e. Handling samples (animal or human) suspected of containing H5N1 virus in a laboratory or other setting.
Probable definition 1:A person meeting the criteria for a suspected case
One of the following additional criteria: 
a. infiltrates or evidence of an acute pneumonia on chest radiograph plus evidence of respiratory failure (hypoxemia, severe tachypnea)
b. positive laboratory confirmation of an influenza A infection but insufficient laboratory evidence for H5N1 infection. 
Probable definition 2:
A person dying of an unexplained acute respiratory illness who is considered to be epidemiologically linked by time, place, and exposure to a probable or confirmed H5N1 case.
Korea's CDC had no choice but to exclude what appear to be retrospectively confirmed, real avian influenza A(H5N1) virus cases of infection because they adhered to the letter of the CD. 
Click on image to enlarge.
Excluding cases from official reporting & tallies
because they are asymptomatic or don't meet the 
"AND" and "OR" extra criteria may make tracking
infections to their source that much more difficult. 
In doing so, they omitted reporting cases that could have held vital epidemiological information; these cases may have linked 1 severe case to another otherwise sporadic case via an asymptomatic link. The linkage might explain how a case "popped up" or it might better define person-to-person spread. They may not have done any of this too. I have no idea of the history of these 10 cases nor any of their contacts nor any H5N1 cases that may have occurred around the same time.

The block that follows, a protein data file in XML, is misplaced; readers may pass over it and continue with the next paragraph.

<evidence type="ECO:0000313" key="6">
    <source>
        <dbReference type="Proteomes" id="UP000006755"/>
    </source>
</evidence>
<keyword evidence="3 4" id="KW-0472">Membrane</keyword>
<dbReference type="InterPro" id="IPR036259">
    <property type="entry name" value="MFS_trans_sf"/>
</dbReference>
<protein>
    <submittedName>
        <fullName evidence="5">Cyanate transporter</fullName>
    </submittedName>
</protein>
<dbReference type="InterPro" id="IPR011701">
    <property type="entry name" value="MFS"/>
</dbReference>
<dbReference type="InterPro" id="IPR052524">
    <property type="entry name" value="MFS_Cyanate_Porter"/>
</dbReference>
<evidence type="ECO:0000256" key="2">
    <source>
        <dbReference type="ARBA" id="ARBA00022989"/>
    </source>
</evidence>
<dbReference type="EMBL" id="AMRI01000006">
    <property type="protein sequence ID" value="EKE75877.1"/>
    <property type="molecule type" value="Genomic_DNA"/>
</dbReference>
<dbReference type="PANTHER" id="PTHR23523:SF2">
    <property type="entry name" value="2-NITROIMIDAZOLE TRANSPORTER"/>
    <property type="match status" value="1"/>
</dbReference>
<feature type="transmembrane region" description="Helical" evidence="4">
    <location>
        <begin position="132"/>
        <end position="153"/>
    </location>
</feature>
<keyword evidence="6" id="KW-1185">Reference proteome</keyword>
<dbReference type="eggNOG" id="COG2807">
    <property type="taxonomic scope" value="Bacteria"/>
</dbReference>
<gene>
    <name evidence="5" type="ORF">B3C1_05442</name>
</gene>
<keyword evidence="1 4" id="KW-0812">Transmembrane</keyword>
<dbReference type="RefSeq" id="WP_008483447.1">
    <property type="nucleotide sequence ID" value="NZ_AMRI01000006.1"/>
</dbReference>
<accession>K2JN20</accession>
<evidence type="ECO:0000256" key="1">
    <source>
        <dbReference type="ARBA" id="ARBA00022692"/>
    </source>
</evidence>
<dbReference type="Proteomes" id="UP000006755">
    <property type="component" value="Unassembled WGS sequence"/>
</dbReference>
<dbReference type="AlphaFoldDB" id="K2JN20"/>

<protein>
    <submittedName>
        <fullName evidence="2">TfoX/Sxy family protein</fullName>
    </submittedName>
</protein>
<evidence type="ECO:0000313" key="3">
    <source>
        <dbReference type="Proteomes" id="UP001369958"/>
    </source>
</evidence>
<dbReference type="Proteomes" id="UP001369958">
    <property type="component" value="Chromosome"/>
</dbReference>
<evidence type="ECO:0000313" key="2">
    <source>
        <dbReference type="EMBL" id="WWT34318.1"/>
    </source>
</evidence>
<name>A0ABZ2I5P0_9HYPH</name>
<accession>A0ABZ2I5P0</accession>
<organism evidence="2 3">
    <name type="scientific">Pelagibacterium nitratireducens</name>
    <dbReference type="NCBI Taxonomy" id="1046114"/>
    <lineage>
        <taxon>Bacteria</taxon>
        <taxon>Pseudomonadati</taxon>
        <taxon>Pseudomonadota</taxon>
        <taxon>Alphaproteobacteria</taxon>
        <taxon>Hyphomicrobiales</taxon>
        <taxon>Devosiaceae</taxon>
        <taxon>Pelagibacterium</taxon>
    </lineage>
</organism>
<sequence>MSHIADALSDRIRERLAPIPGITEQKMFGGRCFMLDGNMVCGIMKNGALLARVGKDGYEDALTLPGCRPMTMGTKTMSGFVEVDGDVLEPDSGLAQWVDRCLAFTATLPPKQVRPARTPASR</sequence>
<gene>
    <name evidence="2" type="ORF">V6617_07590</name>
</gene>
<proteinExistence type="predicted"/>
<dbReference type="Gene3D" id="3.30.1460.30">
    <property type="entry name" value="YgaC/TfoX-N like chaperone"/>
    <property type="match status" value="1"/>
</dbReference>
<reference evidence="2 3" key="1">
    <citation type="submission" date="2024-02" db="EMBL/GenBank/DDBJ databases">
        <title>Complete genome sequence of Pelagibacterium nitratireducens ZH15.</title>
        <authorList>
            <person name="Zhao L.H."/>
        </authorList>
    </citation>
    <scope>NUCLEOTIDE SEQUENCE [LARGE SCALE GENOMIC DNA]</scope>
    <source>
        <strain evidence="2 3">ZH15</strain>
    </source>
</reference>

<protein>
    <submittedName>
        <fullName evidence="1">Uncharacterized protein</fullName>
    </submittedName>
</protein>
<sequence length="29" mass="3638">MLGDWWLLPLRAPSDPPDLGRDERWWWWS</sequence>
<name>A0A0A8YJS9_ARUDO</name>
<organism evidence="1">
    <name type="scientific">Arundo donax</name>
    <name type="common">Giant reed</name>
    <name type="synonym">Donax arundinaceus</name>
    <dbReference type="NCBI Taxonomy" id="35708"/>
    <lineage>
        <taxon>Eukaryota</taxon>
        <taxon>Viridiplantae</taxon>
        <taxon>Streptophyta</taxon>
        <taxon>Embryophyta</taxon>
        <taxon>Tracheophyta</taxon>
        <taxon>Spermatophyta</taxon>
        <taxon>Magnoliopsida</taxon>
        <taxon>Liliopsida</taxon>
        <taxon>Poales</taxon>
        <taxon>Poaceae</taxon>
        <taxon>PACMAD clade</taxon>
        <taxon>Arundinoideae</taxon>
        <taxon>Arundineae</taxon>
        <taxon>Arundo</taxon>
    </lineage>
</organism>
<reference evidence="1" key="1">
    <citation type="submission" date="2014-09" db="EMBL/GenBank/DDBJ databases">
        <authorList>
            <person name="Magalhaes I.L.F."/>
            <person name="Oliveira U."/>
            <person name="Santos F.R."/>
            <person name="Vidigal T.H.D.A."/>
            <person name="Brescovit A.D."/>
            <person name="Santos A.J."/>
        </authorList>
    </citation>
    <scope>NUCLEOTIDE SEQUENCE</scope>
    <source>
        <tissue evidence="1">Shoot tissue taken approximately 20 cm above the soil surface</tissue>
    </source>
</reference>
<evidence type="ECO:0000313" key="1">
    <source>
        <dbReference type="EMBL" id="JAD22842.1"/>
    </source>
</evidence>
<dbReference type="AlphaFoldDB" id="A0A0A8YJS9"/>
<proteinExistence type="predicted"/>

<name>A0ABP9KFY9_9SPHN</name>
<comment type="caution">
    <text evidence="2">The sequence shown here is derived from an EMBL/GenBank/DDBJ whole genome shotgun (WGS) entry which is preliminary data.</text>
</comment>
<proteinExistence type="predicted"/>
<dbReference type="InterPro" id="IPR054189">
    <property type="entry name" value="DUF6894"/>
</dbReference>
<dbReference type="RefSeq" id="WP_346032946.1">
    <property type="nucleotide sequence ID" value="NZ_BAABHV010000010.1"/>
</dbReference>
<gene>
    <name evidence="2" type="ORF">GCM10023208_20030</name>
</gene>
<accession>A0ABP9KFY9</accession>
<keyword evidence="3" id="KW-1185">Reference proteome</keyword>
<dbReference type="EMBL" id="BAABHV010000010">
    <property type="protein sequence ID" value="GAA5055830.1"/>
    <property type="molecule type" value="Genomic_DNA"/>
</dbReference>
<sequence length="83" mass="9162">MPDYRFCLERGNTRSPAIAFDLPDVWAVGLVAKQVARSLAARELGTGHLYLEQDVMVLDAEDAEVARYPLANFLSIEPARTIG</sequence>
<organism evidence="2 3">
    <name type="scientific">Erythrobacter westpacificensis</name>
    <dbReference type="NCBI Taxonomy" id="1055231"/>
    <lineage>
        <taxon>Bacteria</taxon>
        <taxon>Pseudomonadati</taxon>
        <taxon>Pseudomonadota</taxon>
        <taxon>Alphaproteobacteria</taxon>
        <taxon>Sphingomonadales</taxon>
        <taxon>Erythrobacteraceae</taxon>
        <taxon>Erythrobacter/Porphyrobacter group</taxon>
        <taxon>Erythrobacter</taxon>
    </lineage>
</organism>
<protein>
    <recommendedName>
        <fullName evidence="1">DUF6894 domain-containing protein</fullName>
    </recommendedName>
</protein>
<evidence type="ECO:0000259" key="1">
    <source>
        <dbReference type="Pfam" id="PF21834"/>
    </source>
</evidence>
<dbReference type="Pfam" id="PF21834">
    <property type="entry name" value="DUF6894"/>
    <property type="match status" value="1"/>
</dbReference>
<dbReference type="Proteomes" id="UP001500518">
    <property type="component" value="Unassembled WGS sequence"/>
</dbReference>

But the possibility exists that they could have had a role in improving understanding of the spread of a new or newly identified virus. Could this particular CD discourage more comprehensive testing of less ill groups? That would be unfortunate. There  is already far too much that we don't know about the spread of influenza, let alone all the other respiratory viruses.

Take a look at the US Center for Disease Control and Prevention's CD advice for H5N1 and for H7N9; it leaves out the need for symptomatic illness in defining a confirmed case. However it does retain "illness compatible with influenza", which clearly implies a symptomatic event, as a prerequisite for a "case under investigation".

What is also very informative to this debate though, is that the WHO's much more contemporary CD for reporting MERS-CoV infection does take into account asymptomatic cases..

Asymptomatic cases: The demonstration of asymptomatic infection is useful for epidemiological investigations and should be pursued as part of case investigations, however, the burden of proof must be higher due to the risk misclassification because of false positive tests due to laboratory contamination. Generally, in most viral infections, an immunological response such as development of specific antibodies would be expected even with mild or asymptomatic infection and as such serological testing may be useful as additional confirmation of the diagnosis. Additional steps to reconfirm asymptomatic cases, or any case in which the diagnosis is suspect, could include re-extraction of RNA from the original clinical specimen and testing for different virus target genes, ideally in an independent laboratory.
This may mean that the H5N1 definition was just out of date and is in dire need of modernisation. 

One implication from the Korean statement, to my mind at least, is that an absence of symptoms has been taken to mean an absence of importance in the chain of transmission because that person was not registered as a Case. I suspect that the simple act of listing a person carries significant weight. I just can't see how leaving even 1 lab-confirmed but asymptomatic person off such a list benefits the search for an answer to how an emerging virus is spreads. At least, I haven't read a convincing case for any such benefit (pun intended).

[UPDATE] Reply from WHO's Gregory Härtl (@HaertlG)